Oh, I know how terrifying putting that one page together is. I took a publishing class that devoted weeks to crafting a good query letter. Whittling down your novel to a few interesting, catchy sentences that will hopefully wow an agent or publisher enough to want more is mentally grueling. And there really are a lot of helpful websites, articles, and other blogs that lay out the basic guidelines for putting together a query, and even provide examples. I always assumed, with all this information readily available to anyone and their mother, that the format for a query letter was set in stone. A given. Surely, everyone is adhering to these guidelines and rocking out the best queries they can to promote their baby to publishers, right?
I get to read most of the queries that go through Weaving Dreams. Some of them are very good. Professional, to the point, with great summaries. But there are others where it’s like…
What is going on here? When did not representing yourself in a professional manner become cool? I’m not entirely sure if this is a thing that resulted from the wonderful internets, or if ‘I’m going to write whatever I want for this query’ happens with snail mail, too. I guess composing an actual letter and sending it through the mail feels more legit and business-y, but e-mail queries are more than a “Oh, hai, I wrote a book: here’s an excerpt!” I know bigger publishing houses deal with this, as well, but I have to wonder if smaller publishing companies don’t get a little more than their fair share of half-assed query attempts. You may not be pitching to Penguin or Random House (which they wouldn’t look at anyway, you’d query an agent before them), but just because you’re trying your luck with medium and small press publishing companies who have a higher percentage of new authors in their catalog, doesn’t mean it affords you to bend guidelines or forego professionalism. We all want our work published, and we owe it to ourselves and all the hard work we put into our novels to not hurt our chances with people who may have wanted a look at that manuscript, had the query letter been the best it could have been. There’s a couple of things I’ve seen that definitely need to not happen in a query letter that simply amaze me.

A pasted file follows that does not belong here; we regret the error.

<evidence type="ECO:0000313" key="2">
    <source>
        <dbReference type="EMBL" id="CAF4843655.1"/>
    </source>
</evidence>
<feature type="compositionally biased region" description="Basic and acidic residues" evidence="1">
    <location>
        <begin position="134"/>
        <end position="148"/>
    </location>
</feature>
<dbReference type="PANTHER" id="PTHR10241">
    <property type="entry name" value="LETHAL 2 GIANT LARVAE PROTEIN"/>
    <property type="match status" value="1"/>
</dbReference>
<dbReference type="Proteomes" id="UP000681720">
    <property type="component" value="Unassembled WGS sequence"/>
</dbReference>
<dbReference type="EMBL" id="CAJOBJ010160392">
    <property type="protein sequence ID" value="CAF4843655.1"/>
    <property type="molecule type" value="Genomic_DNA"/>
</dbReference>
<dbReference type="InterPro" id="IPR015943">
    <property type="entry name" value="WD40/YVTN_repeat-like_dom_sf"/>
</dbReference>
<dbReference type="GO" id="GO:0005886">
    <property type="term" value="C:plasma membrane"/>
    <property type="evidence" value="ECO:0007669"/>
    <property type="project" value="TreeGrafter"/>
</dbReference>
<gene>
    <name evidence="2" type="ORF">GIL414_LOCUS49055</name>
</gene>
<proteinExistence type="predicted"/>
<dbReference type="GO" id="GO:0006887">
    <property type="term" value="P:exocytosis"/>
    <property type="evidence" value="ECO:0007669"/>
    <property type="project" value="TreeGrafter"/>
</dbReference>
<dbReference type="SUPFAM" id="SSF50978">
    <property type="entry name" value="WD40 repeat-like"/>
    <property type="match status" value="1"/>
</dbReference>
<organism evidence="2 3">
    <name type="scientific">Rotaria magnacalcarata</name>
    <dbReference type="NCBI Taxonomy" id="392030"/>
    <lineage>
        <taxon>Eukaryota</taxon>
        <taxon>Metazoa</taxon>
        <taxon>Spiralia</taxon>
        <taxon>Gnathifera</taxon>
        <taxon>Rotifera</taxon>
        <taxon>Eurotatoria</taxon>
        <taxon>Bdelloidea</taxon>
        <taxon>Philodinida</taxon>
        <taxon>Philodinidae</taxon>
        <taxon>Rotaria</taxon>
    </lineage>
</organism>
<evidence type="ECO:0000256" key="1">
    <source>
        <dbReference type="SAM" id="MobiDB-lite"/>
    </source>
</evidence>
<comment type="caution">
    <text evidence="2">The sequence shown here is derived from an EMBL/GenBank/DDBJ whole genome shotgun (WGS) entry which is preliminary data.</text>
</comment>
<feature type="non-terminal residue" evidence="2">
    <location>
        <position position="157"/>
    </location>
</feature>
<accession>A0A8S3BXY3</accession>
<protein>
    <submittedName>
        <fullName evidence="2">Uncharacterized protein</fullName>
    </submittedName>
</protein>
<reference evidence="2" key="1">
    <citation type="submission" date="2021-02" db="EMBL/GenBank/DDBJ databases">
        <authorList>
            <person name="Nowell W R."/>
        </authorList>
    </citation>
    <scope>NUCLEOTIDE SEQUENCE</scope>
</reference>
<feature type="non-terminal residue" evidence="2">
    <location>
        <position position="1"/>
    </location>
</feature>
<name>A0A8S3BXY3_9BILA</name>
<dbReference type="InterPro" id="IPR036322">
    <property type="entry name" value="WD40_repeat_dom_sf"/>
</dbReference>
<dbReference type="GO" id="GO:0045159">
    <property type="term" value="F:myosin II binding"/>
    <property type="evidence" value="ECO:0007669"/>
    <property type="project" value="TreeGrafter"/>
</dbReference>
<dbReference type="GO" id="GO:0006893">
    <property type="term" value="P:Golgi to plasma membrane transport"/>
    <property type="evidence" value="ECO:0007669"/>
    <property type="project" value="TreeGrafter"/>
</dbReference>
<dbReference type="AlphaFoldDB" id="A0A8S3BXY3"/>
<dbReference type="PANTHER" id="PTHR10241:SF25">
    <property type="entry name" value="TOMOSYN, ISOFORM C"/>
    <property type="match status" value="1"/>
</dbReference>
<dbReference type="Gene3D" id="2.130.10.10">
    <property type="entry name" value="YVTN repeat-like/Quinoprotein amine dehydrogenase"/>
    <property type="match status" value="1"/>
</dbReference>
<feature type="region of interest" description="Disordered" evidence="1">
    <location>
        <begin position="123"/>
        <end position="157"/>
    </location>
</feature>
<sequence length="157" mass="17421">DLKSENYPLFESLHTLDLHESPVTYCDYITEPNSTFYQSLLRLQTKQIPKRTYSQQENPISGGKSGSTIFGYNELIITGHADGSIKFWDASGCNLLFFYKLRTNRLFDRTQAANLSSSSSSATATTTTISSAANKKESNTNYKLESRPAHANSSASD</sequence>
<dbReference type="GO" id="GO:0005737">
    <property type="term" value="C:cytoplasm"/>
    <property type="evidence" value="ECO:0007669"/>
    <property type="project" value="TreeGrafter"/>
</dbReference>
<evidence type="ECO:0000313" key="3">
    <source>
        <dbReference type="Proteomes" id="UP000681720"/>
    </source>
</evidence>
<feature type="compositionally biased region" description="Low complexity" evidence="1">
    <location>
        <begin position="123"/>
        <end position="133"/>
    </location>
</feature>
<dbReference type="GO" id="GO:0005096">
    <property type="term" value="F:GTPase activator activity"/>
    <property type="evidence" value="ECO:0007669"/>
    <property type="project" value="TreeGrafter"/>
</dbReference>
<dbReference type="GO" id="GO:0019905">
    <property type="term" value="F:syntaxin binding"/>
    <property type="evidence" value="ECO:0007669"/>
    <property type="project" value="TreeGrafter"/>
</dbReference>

I don’t want to read an excerpt of the book.
If the publishing company’s query guidelines say ‘give us the first five pages in the body of the e-mail,’ by all means, do so. If all they wanted was a standard query letter, this in no way, shape, or form belongs in the query. They want a summary, and if they wanted to read any of the manuscript ahead of time, they would say so.
One page. Only one page.
250 words, that ballpark. It’s meant to be a quick, engaging snapshot of your novel, with a little background info on it, and a little bit about yourself. Short and sweet.
Don’t word vomit.
Which shouldn’t happen if you keep to one page. Don’t say you were too busy with your life to follow the guidelines on the website, and apologize like that makes it okay (I have seen this). If you can’t make the time to give that query a fair shake at being awesome, then the publisher isn’t going to take the time to read anything you’ve got. We’re all busy. Christine Feehan has like, a dozen children and she still manages to write five series and publish five books a year (okay, eleven kids, but still). Take the time to learn what each agent or publisher wants, adhere to it, and it will do you a lot of good.
For real. Do it. In fact, have someone else read it – seriously, have a couple of people read it before you send it off. There’s no excuse for misspelled words and poor punctuation. That won’t reflect well on your quality of writing. Wow the publisher, don’t make them wonder how you were able to string a story together with that kind of grammar.
This link has a lot of fantastic information on writing queries: http://www.agentquery.com/writer_hq.aspx
All right, cool. I got that off my chest. Man, you wouldn’t believe some of the doozies I’ve read. Until next time!